6. Duckwitz expressed the hope that our Prime Minister might find it possible at some stage to say something like this “I should like to talk to you not so much as the Prime Minister of India to the Foreign Minister of Germany, but as man to man.”


Von Brentano, he assured me, would respond to this eagerly. He would like to express his own views to our Prime Minister, but his loyalty to the Chancellor would prevent him from doing it on his own unless he was first given a lead in the matter. Duckwitz fervently hoped that our Prime Minister would think it worthwhile to give him this lead.


Duckwitz also suggested that the Prime Minister should tell von Brentano frankly of the difficulties that we had in keeping up the pretense that the German Democratic Republic did not exist; of our disappointment at West Germany’s completely negative attitude in regard to developing contacts with the East German authorities and people; and her seeming unawareness of her responsibilities towards her Eastern neighbors – Poland and Czechoslovakia.


7. Continuing in this strain, Duckwitz added that one of the great difficulties in bringing about any change in the German attitude in these matters has been the lack of anyone of sufficient stature and independence in Europe or the USA to talk to the Chancellor in these terms. Mr. Dulles never did it, nor had President Eisenhower so far.


The result was that the Chancellor had begun to believe that his views were accepted by this allies, or at least that he had been able to make them accept them. IT would do the greatest good  if the other point of view was made known to him, and he felt that von Brentano’s visit was a good opportunity for bringing it effectively to the attention of the Chancellor.


6. Apropos to the above – negative attitude towards East Germany – I told Duckwitz that I was distressed, for instance, to see the way in which the recent proposal by Herr Ulbricht, suggesting that both East and West Germany should undertake not to arm themselves with nuclear weapons, had been received in the obviously inspired West German Press. They had turned it down with contempt as a mere propaganda stunt. Even if it was just a propaganda stunt, I said, surely the Chancellor, who spoke so much about the importance of disarmament, and the West German Government, should at least think of doing some counter-propaganda on their own behalf in regard to it. Instead of that, they have the impression they were not really interested in disarmament, and all the Chancellor’s talk about it was purely theoretical, that it did not, in any event, concern Germany but only the USSR.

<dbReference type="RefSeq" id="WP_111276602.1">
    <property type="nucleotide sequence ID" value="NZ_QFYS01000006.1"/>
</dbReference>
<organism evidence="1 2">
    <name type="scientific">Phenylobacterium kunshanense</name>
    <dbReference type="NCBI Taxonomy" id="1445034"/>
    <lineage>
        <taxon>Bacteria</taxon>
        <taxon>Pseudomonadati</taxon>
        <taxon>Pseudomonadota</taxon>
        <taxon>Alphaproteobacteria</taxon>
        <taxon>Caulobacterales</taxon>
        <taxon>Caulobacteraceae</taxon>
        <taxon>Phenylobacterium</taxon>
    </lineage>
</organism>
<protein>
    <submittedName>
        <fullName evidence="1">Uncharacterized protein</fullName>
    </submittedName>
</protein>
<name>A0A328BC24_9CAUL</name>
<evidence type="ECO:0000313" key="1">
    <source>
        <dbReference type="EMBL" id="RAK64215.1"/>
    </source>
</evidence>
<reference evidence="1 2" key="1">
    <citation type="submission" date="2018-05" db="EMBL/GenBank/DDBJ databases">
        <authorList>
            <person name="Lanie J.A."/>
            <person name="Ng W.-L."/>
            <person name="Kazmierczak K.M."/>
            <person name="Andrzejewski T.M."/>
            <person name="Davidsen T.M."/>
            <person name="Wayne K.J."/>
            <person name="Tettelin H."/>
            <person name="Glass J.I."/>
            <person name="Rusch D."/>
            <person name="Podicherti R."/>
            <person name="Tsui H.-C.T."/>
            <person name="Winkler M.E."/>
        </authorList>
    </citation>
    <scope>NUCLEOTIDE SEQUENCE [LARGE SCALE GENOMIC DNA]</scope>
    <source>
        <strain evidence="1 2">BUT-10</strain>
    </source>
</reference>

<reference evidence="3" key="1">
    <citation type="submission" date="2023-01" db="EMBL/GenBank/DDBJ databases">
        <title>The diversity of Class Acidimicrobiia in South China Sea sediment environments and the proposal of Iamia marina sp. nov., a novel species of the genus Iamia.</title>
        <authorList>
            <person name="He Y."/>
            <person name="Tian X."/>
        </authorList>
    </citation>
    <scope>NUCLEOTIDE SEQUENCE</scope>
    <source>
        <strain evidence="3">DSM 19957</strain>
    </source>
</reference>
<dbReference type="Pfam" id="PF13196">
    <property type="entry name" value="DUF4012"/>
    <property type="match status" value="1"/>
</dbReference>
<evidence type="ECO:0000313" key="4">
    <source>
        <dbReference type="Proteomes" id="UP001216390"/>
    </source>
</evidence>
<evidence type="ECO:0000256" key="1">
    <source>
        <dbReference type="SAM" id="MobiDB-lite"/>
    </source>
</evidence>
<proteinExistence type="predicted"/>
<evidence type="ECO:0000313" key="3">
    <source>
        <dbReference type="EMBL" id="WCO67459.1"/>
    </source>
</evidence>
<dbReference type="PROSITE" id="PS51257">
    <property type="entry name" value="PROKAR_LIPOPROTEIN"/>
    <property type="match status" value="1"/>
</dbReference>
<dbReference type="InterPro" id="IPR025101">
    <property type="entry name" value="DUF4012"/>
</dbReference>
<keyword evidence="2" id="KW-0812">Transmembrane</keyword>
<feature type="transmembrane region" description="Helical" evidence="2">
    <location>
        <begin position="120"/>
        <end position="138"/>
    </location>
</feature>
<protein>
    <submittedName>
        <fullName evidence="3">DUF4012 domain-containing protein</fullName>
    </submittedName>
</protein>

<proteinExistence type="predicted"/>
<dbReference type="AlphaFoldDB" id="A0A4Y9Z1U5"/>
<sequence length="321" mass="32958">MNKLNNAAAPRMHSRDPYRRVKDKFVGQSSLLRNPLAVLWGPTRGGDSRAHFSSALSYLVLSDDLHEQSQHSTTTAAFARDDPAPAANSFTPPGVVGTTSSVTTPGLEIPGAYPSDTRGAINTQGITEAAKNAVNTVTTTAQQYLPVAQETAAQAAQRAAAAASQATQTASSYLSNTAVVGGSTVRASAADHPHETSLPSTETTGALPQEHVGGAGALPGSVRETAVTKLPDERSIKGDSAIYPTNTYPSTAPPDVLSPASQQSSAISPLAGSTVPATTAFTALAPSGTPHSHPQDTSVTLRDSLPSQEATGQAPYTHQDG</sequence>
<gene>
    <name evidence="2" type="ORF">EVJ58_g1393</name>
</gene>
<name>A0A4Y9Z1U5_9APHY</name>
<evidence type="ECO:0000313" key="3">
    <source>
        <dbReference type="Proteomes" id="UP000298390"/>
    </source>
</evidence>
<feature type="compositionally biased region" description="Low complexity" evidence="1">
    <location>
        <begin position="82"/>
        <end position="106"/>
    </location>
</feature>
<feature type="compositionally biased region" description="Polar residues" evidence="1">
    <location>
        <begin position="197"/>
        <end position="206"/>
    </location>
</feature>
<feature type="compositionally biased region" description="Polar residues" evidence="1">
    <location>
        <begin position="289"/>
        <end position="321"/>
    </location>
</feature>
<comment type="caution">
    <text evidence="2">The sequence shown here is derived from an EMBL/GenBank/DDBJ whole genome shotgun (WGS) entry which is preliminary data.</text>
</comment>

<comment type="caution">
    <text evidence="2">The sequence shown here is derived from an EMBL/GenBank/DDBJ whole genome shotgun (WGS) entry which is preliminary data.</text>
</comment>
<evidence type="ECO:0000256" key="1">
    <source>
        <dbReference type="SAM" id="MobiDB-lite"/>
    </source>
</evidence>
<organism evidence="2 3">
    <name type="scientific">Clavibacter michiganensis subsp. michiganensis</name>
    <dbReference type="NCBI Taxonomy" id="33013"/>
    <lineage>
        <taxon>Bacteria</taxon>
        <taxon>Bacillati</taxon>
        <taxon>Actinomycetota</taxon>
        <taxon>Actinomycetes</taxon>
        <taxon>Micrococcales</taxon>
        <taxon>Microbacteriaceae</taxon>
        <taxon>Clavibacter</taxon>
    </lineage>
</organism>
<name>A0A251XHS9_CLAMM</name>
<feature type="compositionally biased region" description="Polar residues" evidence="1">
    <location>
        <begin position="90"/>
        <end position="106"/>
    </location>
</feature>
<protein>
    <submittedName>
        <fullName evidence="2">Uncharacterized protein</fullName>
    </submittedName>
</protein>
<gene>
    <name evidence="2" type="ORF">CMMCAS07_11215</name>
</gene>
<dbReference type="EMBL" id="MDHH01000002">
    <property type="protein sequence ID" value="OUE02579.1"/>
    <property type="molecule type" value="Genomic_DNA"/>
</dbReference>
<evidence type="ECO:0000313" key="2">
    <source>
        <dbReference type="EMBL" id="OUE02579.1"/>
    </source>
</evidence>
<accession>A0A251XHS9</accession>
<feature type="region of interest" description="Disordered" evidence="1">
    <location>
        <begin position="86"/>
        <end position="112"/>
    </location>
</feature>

Duckwitz replied that this was also his own feeling; but there was no one here who could tell the Chancellor this with any effect. That was one of the reasons why he hoped that our Prime Minister would speak frankly about it to von Brentano, as he was certain that his views, reported back to the Chancellor by von Brentano, would open his eyes to the reality.


With kind regards,


B.F.H.B Tyabji


Tyabji summaries discussions with Ambassador Duckwitz on von Brentano's upcoming visit to India.


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Subimal Dutt Papers, Subject File #41